Your dog is a hunter and scavenger requiring biologically or species-appropriate foods in order to maintain optimal health – raw meat, raw bones, organs, and a small amount of vegetation and fruit. It’s common sense that feeding a raw diet returns modern-day dogs to this more natural and healthy form of nutrition as if they had hunted and caught their “perfect” dinner.

The Ancestral Diet for Cats

In the case of the cat, which is an obligate carnivore and a hunter, the biologically appropriate diet is based largely upon animal-derived foods. Basically, nutrition can be derived from whole fresh raw carcasses. Feeding your cat raw, fresh, and appropriate species is the best way to mimic the menu that nature intended for true carnivores.

Anatomy of Dogs & Cats

To prove that our Dogs and Cats are meant to eat biologically appropriate foods let’s take a brief look at the biology of our pets…

  • The structure of their jaws move up and down and their sharp interlocking teeth are designed to rip, tear and shred flesh. The muscles that control the jaws are some of the most powerful muscles in their entire body. Their teeth are not flat and they cannot move their jaws sideways like a herbivore (cow, horse, etc…) to grind plant matter.
  • Human saliva contains water and the amylase enzyme that begins starch digestion. However, dogs have a very limited ability to produce amylase, and cats cannot produce amylase. Our pet’s saliva serves as a lubricant to facilitate food swallowing.

In our pets, most of their digestion takes place in the stomach where the environment is highly acidic with pH levels of 1-2. Most enzymes are sensitive to pH and are destroyed in environments where the levels are unsuitable. Adding grains and unnatural ingredients or chemicals can alter the levels of pH and negatively impact the ability to absorb nutrients from foods as they digest. Certain foods that are easy to digest by humans may be difficult or impossible to digest by our pets.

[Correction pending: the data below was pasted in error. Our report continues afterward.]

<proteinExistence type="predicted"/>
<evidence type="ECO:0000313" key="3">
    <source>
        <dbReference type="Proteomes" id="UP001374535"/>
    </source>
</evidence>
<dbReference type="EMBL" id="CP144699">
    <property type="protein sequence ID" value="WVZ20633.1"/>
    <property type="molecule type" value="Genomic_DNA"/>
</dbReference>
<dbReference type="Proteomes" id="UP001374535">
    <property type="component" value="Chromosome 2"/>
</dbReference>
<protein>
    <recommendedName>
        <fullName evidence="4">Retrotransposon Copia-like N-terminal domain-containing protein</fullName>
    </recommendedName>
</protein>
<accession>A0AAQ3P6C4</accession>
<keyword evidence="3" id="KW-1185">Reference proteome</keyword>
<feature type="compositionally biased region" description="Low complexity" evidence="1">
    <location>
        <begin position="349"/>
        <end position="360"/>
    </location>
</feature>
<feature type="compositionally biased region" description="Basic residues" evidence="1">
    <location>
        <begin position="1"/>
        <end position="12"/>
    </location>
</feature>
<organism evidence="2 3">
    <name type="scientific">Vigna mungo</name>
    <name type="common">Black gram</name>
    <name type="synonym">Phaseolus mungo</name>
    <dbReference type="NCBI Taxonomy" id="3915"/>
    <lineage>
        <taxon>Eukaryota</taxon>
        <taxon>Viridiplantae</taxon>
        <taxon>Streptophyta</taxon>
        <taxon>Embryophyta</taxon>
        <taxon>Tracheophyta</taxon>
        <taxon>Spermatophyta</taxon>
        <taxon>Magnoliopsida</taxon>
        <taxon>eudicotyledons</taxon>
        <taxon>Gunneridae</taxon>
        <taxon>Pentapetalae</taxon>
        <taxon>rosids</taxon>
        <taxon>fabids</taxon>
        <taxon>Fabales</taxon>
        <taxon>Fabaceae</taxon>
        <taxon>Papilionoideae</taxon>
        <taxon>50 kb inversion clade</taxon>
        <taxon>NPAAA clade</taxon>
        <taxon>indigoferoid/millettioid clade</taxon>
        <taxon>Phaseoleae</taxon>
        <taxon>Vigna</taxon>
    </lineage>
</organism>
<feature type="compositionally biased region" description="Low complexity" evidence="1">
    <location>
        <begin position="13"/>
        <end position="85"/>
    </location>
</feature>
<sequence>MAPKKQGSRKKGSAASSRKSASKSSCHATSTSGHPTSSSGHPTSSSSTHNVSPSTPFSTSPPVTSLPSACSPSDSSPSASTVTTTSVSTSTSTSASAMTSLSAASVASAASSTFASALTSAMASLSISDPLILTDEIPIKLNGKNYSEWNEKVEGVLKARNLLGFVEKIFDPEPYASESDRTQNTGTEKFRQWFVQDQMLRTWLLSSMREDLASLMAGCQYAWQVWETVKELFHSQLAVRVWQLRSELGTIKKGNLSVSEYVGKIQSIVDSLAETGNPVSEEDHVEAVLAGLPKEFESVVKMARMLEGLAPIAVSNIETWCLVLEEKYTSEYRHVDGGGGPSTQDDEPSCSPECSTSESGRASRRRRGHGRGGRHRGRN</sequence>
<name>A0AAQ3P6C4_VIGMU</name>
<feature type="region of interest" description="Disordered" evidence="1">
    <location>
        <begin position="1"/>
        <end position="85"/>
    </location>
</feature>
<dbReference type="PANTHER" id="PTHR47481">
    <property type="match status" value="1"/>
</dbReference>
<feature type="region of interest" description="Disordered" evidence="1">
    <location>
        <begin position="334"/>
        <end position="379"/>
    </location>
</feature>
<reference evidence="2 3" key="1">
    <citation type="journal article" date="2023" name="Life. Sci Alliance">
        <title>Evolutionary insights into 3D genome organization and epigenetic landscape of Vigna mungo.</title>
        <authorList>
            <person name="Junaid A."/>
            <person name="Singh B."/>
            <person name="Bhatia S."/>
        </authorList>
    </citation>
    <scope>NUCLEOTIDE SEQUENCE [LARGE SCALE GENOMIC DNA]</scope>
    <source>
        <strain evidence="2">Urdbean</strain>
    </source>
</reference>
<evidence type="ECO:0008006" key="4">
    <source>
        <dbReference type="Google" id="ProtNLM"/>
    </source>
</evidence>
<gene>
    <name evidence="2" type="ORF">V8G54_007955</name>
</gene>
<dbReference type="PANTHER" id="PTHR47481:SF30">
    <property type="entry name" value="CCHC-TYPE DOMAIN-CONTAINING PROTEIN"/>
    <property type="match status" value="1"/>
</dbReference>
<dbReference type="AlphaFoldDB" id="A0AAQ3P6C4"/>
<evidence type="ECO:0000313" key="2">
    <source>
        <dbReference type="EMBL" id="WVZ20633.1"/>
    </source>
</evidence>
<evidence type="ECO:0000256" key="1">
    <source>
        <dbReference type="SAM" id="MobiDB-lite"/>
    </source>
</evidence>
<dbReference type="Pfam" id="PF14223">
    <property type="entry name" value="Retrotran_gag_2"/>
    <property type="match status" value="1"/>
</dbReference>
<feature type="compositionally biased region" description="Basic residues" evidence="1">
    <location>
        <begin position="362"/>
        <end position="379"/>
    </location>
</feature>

Dogs and cats have a short gastrointestinal tract that is designed to process and absorb the nutrients in raw foods efficiently. In contrast, the much longer intestines of a human or a cow are suited for the further digestion and absorption of carbohydrates and other food sources. For example, the canine digestive tract is much shorter (20-80 cm compared to 1.5 m for you) so the food stays for a much shorter time in your dog’s system. Average passing time is only 24-48 hours, whereas it can take you up to three days. The faster dog digestion also contributes to their resistance to bacteria.

In an Ancestral Diet of dogs and cats, the foods consumed were high in moisture (78%) whereas today’s processed dry kibbles diet is much lower (10-12% moisture). Higher levels of moisture help our pets by mechanically stimulating the stomach and the intestine, which results in healthier digestion.

Modern-day pet owners have busy schedules and preparing such diets similar to an Ancestral Diet can prove to be quite difficult.

But Furchild has changed that!

We have made it simple and convenient to feed your beloved animals
the raw food they need to live full, vital, and longer lives.

Start your pet on a species-appropriate diet